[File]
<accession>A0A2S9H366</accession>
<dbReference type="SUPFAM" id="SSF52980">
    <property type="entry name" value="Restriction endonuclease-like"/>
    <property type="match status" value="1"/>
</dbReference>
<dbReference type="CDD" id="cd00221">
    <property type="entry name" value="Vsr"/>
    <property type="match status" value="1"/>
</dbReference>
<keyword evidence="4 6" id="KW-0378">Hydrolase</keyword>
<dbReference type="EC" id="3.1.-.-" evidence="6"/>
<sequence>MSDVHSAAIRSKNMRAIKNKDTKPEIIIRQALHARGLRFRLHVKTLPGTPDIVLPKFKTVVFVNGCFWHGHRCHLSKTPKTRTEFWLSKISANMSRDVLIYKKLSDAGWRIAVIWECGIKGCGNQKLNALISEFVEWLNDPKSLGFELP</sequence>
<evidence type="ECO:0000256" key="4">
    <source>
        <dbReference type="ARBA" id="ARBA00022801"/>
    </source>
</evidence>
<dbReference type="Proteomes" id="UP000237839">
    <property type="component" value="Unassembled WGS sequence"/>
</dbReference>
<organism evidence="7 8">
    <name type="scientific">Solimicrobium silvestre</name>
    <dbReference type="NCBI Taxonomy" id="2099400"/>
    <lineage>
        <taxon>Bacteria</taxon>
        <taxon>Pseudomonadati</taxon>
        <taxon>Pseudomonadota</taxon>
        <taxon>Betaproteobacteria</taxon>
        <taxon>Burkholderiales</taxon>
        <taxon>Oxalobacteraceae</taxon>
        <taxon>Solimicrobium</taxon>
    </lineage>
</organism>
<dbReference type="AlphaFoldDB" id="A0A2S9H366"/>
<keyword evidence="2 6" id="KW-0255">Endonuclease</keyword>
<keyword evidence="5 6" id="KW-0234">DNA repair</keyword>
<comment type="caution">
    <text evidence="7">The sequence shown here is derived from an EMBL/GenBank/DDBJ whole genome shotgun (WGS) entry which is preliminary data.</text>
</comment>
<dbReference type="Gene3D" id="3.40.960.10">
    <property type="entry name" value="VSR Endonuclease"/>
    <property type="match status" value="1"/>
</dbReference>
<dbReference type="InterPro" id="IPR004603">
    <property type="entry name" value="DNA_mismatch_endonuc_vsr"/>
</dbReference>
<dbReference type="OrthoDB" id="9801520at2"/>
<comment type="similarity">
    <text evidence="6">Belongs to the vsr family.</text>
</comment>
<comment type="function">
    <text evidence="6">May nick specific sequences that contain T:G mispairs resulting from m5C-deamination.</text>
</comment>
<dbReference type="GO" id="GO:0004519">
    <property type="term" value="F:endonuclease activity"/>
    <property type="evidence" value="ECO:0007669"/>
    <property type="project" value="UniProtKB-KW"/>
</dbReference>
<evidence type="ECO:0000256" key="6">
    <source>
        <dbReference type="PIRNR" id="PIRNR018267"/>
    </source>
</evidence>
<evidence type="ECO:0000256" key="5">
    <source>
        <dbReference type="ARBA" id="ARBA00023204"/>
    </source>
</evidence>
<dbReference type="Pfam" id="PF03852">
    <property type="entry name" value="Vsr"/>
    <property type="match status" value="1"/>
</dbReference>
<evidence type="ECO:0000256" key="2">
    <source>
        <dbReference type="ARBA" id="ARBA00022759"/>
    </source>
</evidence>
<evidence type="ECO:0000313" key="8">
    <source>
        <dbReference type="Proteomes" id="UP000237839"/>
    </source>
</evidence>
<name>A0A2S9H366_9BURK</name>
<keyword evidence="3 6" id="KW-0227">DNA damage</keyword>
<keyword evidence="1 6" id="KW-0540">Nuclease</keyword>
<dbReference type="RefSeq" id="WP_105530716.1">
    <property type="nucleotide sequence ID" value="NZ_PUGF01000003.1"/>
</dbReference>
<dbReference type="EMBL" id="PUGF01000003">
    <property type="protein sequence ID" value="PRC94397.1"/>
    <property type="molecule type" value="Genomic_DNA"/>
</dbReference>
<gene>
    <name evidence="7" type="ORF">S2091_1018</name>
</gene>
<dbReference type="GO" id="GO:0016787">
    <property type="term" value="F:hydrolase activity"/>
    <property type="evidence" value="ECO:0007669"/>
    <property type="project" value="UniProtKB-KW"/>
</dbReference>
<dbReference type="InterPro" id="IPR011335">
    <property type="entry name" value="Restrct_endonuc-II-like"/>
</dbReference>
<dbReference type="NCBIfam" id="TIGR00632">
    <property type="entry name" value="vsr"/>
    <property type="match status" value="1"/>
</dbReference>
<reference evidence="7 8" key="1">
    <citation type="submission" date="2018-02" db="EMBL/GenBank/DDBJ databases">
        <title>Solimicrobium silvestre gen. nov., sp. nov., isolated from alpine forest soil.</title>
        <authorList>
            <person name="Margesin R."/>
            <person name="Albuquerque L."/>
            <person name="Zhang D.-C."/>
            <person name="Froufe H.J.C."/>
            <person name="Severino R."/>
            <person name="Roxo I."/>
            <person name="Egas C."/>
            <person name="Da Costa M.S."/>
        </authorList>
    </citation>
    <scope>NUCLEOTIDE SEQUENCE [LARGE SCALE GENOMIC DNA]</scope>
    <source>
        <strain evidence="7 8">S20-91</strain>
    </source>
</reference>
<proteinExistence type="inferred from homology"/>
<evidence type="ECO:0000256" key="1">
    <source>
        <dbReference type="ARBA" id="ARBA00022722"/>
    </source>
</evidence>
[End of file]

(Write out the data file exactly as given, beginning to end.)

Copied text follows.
<accession>A0A2S9H366</accession>
<dbReference type="SUPFAM" id="SSF52980">
    <property type="entry name" value="Restriction endonuclease-like"/>
    <property type="match status" value="1"/>
</dbReference>
<dbReference type="CDD" id="cd00221">
    <property type="entry name" value="Vsr"/>
    <property type="match status" value="1"/>
</dbReference>
<keyword evidence="4 6" id="KW-0378">Hydrolase</keyword>
<dbReference type="EC" id="3.1.-.-" evidence="6"/>
<sequence>MSDVHSAAIRSKNMRAIKNKDTKPEIIIRQALHARGLRFRLHVKTLPGTPDIVLPKFKTVVFVNGCFWHGHRCHLSKTPKTRTEFWLSKISANMSRDVLIYKKLSDAGWRIAVIWECGIKGCGNQKLNALISEFVEWLNDPKSLGFELP</sequence>
<evidence type="ECO:0000256" key="4">
    <source>
        <dbReference type="ARBA" id="ARBA00022801"/>
    </source>
</evidence>
<dbReference type="Proteomes" id="UP000237839">
    <property type="component" value="Unassembled WGS sequence"/>
</dbReference>
<organism evidence="7 8">
    <name type="scientific">Solimicrobium silvestre</name>
    <dbReference type="NCBI Taxonomy" id="2099400"/>
    <lineage>
        <taxon>Bacteria</taxon>
        <taxon>Pseudomonadati</taxon>
        <taxon>Pseudomonadota</taxon>
        <taxon>Betaproteobacteria</taxon>
        <taxon>Burkholderiales</taxon>
        <taxon>Oxalobacteraceae</taxon>
        <taxon>Solimicrobium</taxon>
    </lineage>
</organism>
<dbReference type="AlphaFoldDB" id="A0A2S9H366"/>
<keyword evidence="2 6" id="KW-0255">Endonuclease</keyword>
<keyword evidence="5 6" id="KW-0234">DNA repair</keyword>
<comment type="caution">
    <text evidence="7">The sequence shown here is derived from an EMBL/GenBank/DDBJ whole genome shotgun (WGS) entry which is preliminary data.</text>
</comment>
<dbReference type="Gene3D" id="3.40.960.10">
    <property type="entry name" value="VSR Endonuclease"/>
    <property type="match status" value="1"/>
</dbReference>
<dbReference type="InterPro" id="IPR004603">
    <property type="entry name" value="DNA_mismatch_endonuc_vsr"/>
</dbReference>
<dbReference type="OrthoDB" id="9801520at2"/>
<comment type="similarity">
    <text evidence="6">Belongs to the vsr family.</text>
</comment>
<comment type="function">
    <text evidence="6">May nick specific sequences that contain T:G mispairs resulting from m5C-deamination.</text>
</comment>
<dbReference type="GO" id="GO:0004519">
    <property type="term" value="F:endonuclease activity"/>
    <property type="evidence" value="ECO:0007669"/>
    <property type="project" value="UniProtKB-KW"/>
</dbReference>
<evidence type="ECO:0000256" key="6">
    <source>
        <dbReference type="PIRNR" id="PIRNR018267"/>
    </source>
</evidence>
<evidence type="ECO:0000256" key="5">
    <source>
        <dbReference type="ARBA" id="ARBA00023204"/>
    </source>
</evidence>
<dbReference type="Pfam" id="PF03852">
    <property type="entry name" value="Vsr"/>
    <property type="match status" value="1"/>
</dbReference>
<evidence type="ECO:0000256" key="2">
    <source>
        <dbReference type="ARBA" id="ARBA00022759"/>
    </source>
</evidence>
<evidence type="ECO:0000313" key="8">
    <source>
        <dbReference type="Proteomes" id="UP000237839"/>
    </source>
</evidence>
<name>A0A2S9H366_9BURK</name>
<keyword evidence="3 6" id="KW-0227">DNA damage</keyword>
<keyword evidence="1 6" id="KW-0540">Nuclease</keyword>
<dbReference type="RefSeq" id="WP_105530716.1">
    <property type="nucleotide sequence ID" value="NZ_PUGF01000003.1"/>
</dbReference>
<dbReference type="EMBL" id="PUGF01000003">
    <property type="protein sequence ID" value="PRC94397.1"/>
    <property type="molecule type" value="Genomic_DNA"/>
</dbReference>
<gene>
    <name evidence="7" type="ORF">S2091_1018</name>
</gene>
<dbReference type="GO" id="GO:0016787">
    <property type="term" value="F:hydrolase activity"/>
    <property type="evidence" value="ECO:0007669"/>
    <property type="project" value="UniProtKB-KW"/>
</dbReference>
<dbReference type="InterPro" id="IPR011335">
    <property type="entry name" value="Restrct_endonuc-II-like"/>
</dbReference>
<dbReference type="NCBIfam" id="TIGR00632">
    <property type="entry name" value="vsr"/>
    <property type="match status" value="1"/>
</dbReference>
<reference evidence="7 8" key="1">
    <citation type="submission" date="2018-02" db="EMBL/GenBank/DDBJ databases">
        <title>Solimicrobium silvestre gen. nov., sp. nov., isolated from alpine forest soil.</title>
        <authorList>
            <person name="Margesin R."/>
            <person name="Albuquerque L."/>
            <person name="Zhang D.-C."/>
            <person name="Froufe H.J.C."/>
            <person name="Severino R."/>
            <person name="Roxo I."/>
            <person name="Egas C."/>
            <person name="Da Costa M.S."/>
        </authorList>
    </citation>
    <scope>NUCLEOTIDE SEQUENCE [LARGE SCALE GENOMIC DNA]</scope>
    <source>
        <strain evidence="7 8">S20-91</strain>
    </source>
</reference>
<proteinExistence type="inferred from homology"/>
<evidence type="ECO:0000256" key="1">
    <source>
        <dbReference type="ARBA" id="ARBA00022722"/>
    </source>
</evidence>